We do not know much about her. Scraps, pieces that are assembled; we sketch a portrait that we hope to erase in the coming months: Durak began to sing around the age of 12; as a modest householder, she bought her first guitar by selling her mother’s wedding ring; she made herself known locally, in Cizre, her town in Southeast Anatolia; she does not speak English. But we have access to many of the songs of his group, Koma Sorxwin, released in the form of clips: acoustic tracks, mostly, sometimes a cappella. Let us first say in her voice what she is not: dull, husky, hurt; it rises, clear, envelope without more ornaments. To celebrate the Kurdish New Year, Newroz, Nûdem Durak sings to the assembled crowd the song Nuda – it was in 2013. The mountains trace on the horizon a green line and wobbly; a portrait of Öcalan, co-founder of the PKK captured in 1999, sits on the scene; Durak wears, in homage only, the unisex uniform of the maquisards; she sings a “cry”, in her language, that language banned until the early 1990s by the nationalist Turkish power, that of “freedom”.
“Because I sang songs, they put me in jail,” she wrote last year from the bottom of it. “They can take everything from me, but never my tongue or my voice!” And the young woman to sign: “with a free soul”. To the documentary filmmaker Eylem Kaftan, who describes her as “calm and gentle,” the Kurd confides: “My only dream is to make art. His guitar was destroyed during a night search and his books seized. On the back of the picture, in Turkish, this sentence she wrote: “Despite all that, laughing is nice”. A drawing accompanies him: a smile, again. “I spoke about peace in all my songs and I will continue to do so”.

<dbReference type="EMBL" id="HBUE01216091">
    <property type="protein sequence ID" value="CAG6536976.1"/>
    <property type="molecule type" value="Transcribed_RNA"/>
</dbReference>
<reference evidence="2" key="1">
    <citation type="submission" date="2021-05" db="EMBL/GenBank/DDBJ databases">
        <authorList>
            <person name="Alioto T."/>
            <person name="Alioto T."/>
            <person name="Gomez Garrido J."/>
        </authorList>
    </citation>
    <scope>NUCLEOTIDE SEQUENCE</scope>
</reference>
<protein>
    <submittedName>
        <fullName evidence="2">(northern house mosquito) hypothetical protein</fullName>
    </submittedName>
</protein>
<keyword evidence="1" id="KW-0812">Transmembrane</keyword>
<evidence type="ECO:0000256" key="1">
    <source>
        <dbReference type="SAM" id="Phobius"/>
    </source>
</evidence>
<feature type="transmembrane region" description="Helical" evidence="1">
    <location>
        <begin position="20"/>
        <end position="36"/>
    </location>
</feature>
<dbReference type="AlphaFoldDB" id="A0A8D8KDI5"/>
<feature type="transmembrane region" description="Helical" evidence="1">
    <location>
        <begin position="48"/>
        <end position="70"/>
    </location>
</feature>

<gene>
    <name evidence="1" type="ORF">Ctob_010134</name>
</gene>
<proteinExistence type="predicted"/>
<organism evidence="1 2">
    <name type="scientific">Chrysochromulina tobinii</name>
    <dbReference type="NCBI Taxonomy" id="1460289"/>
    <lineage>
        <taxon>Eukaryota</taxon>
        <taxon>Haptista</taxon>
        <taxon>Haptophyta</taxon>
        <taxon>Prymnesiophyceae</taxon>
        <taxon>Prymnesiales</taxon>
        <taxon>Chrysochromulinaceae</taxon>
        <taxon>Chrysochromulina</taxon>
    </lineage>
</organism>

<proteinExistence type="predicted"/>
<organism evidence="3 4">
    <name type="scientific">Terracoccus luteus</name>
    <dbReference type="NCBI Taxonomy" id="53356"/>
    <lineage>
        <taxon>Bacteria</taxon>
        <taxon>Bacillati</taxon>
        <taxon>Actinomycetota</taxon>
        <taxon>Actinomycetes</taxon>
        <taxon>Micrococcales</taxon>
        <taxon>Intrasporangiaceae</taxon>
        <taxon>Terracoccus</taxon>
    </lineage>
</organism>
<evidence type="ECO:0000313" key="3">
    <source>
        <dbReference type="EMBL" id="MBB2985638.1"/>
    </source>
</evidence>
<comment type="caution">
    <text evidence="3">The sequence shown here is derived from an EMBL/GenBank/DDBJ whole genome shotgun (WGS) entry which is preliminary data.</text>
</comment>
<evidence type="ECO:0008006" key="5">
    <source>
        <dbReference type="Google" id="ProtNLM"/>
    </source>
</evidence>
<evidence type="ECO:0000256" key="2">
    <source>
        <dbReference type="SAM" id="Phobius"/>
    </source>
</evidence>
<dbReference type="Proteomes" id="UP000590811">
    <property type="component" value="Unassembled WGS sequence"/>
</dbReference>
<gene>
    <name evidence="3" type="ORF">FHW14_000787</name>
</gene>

There are countless prisoners in the dungeons of Erdoğan. Singularizing is an affront to all; we have only one excuse: this seclusion has a face, that face a voice and that voice works like water, slowly, works the rock. Some will say that our affairs cease when the tracing of nations begins. “The country I prefer is the whole world,” Hikmet swore, and the Turkish president gives “my friend” to the French one as soon as there is talk of money: the citizen has a say; the comrade’s hand to stretch. Freedom for Nûdem Durak and all political prisoners.
Joseph Andras, author
In 2016, Joseph Andras published his first novel, “De nos frères blessés”, to salute the memory of Fernand Iveton, an independence activist. On this occasion, he received the Goncourt Prize for the first novel, which he refused. In May 2017, alongside D’ de Kabal, he released a book-disc “Si il n’y resteit qu’un chien”, a poem about the port of Le Havre. In 2018, he spent nearly two months in Chiapas. In September 2018, he published “Kanaky. Sur les traces d’Alphonse Dianou”: an investigation into a FLNKS (Kanak and Socialist National Liberation Front) activist killed in 1988. In April 2017, he was one of the signatories to a forum denouncing the imprisonment of journalists in Turkey. On March 25, 2019, he published in Humanité this article on the Kurdish singer Nûdem Durak.